Although there is so much information available to parents and caregivers of children with autism today, there is only so much help that they themselves can provide.
Enrolling your child into one or more ‘enrichment’ programs designed for children with Autism Spectrum Disorder can significantly improve not only their cognitive skills, but their social skills as well. The only caveat is figuring out which program would work best for your child. Many factors come into play when finding the right programs: the child’s ASD symptoms and the ‘severity’, their physical and mental age, and their level of sociability.
These factors are important to consider because of how tailored some programs are. You will want to find out about the counsellor to child ratio, the activities and tasks completed in the program, the different trips that may be taken at older ages, etc. The person who knows your child best is you, so by doing research into the programs available in your area as well as finding any ‘secret’ programs which may not be as well advertised, you will find there are many options available. A good starting place could simple be a search engine such as Google (try searching “[your area’s name] enrichment programs”). You can also explore your options by talking with family doctors, friends, and other parents with children with ASD will open many doors to programs.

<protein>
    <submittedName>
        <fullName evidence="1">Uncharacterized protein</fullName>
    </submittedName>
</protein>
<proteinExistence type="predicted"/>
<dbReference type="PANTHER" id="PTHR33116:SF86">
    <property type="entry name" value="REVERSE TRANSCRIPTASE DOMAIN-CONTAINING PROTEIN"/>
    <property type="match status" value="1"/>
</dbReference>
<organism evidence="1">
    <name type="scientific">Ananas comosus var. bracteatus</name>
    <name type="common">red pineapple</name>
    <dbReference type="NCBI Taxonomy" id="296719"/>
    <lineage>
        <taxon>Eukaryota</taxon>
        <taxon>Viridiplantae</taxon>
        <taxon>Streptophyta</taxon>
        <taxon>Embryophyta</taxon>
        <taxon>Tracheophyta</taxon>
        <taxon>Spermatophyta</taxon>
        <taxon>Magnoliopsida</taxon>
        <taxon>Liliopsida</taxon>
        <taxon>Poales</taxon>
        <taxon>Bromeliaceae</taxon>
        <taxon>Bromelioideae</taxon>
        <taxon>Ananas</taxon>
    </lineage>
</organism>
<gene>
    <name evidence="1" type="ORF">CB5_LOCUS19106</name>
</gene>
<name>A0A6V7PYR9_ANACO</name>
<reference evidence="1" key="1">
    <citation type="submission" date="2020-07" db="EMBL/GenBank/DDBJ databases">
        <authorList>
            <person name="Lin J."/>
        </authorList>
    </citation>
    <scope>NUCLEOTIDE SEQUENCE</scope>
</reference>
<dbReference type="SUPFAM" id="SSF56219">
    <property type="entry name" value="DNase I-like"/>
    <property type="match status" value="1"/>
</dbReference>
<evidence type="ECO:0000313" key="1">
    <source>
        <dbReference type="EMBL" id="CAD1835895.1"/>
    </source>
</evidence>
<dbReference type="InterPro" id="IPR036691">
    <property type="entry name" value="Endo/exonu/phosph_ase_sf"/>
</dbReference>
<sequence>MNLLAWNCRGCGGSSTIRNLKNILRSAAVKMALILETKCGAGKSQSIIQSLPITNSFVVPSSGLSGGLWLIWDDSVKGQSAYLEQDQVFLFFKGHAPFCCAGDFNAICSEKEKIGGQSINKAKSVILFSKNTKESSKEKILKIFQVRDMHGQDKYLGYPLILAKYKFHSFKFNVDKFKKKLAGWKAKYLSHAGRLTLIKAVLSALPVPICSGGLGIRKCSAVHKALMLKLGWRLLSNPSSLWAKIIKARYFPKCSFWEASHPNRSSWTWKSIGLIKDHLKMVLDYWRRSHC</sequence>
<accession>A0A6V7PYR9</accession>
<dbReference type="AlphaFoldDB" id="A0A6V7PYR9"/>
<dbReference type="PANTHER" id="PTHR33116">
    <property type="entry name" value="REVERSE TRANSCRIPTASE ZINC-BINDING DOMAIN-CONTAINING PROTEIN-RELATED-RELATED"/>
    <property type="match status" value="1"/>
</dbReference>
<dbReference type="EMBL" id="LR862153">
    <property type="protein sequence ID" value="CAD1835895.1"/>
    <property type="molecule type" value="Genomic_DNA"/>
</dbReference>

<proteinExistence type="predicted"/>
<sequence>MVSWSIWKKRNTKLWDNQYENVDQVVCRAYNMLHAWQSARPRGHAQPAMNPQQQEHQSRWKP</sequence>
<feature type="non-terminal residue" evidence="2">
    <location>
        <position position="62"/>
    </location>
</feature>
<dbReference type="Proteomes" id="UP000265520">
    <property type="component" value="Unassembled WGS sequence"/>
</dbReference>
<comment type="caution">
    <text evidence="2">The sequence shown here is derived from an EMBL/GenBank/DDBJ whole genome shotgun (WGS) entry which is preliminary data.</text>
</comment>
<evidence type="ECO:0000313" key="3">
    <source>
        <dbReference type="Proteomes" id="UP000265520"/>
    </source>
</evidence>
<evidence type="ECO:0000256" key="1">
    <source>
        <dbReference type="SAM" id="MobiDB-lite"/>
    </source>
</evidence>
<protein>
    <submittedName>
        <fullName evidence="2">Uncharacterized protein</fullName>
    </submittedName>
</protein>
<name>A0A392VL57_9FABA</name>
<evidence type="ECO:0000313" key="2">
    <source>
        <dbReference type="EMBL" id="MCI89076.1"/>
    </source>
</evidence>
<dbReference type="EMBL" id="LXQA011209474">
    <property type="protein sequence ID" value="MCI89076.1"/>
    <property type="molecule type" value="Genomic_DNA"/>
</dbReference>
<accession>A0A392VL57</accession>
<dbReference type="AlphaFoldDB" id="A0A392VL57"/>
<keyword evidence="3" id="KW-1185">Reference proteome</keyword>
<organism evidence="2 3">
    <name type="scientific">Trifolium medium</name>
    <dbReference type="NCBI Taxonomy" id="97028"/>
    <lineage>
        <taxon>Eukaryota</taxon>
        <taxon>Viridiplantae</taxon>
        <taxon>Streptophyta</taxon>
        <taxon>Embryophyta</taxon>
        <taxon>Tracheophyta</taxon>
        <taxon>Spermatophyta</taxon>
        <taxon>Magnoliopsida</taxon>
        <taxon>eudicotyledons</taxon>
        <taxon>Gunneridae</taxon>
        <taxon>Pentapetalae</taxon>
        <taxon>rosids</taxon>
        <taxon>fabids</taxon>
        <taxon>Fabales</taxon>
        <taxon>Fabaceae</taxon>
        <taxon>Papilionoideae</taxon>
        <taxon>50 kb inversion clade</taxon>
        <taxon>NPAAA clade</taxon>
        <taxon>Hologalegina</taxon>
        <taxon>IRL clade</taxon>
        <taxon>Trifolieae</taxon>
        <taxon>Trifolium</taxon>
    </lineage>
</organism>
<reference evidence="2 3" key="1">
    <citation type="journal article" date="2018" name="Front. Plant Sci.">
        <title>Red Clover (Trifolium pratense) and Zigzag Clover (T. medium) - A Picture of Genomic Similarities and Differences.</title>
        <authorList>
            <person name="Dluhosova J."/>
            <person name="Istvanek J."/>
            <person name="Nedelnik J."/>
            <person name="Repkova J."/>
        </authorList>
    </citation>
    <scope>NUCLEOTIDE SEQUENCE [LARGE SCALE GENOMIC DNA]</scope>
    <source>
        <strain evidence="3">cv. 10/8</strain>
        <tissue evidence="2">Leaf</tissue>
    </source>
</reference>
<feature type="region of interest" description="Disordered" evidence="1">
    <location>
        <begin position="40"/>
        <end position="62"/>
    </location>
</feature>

A good example of a ‘hidden’ program in various cities across Canada is a non-profit organization named Making Waves Canada. Volunteer university students teach disabled children (infants to pre-teens) swimming and water safety in a one on one 45 minute lesson once per week over the course of 8 or 9 lessons. These tailored lessons are available at a ‘donation’ rate, making it affordable and accessible to families with children with a disability (regardless of whether it is physical or cognitive).
Once you begin your search, opportunities for your child will start presenting themselves, and they will be able to engage in fun activities while learning and developing at the same time. For more information about enrichment programs, please visit the Autism Canada Foundation’s page on recreation therapy, or the Autism Treatment Centre of America’s page for the Son-Rise Program, a program which has been running since 1974.
By Sydney Chasty, Carleton University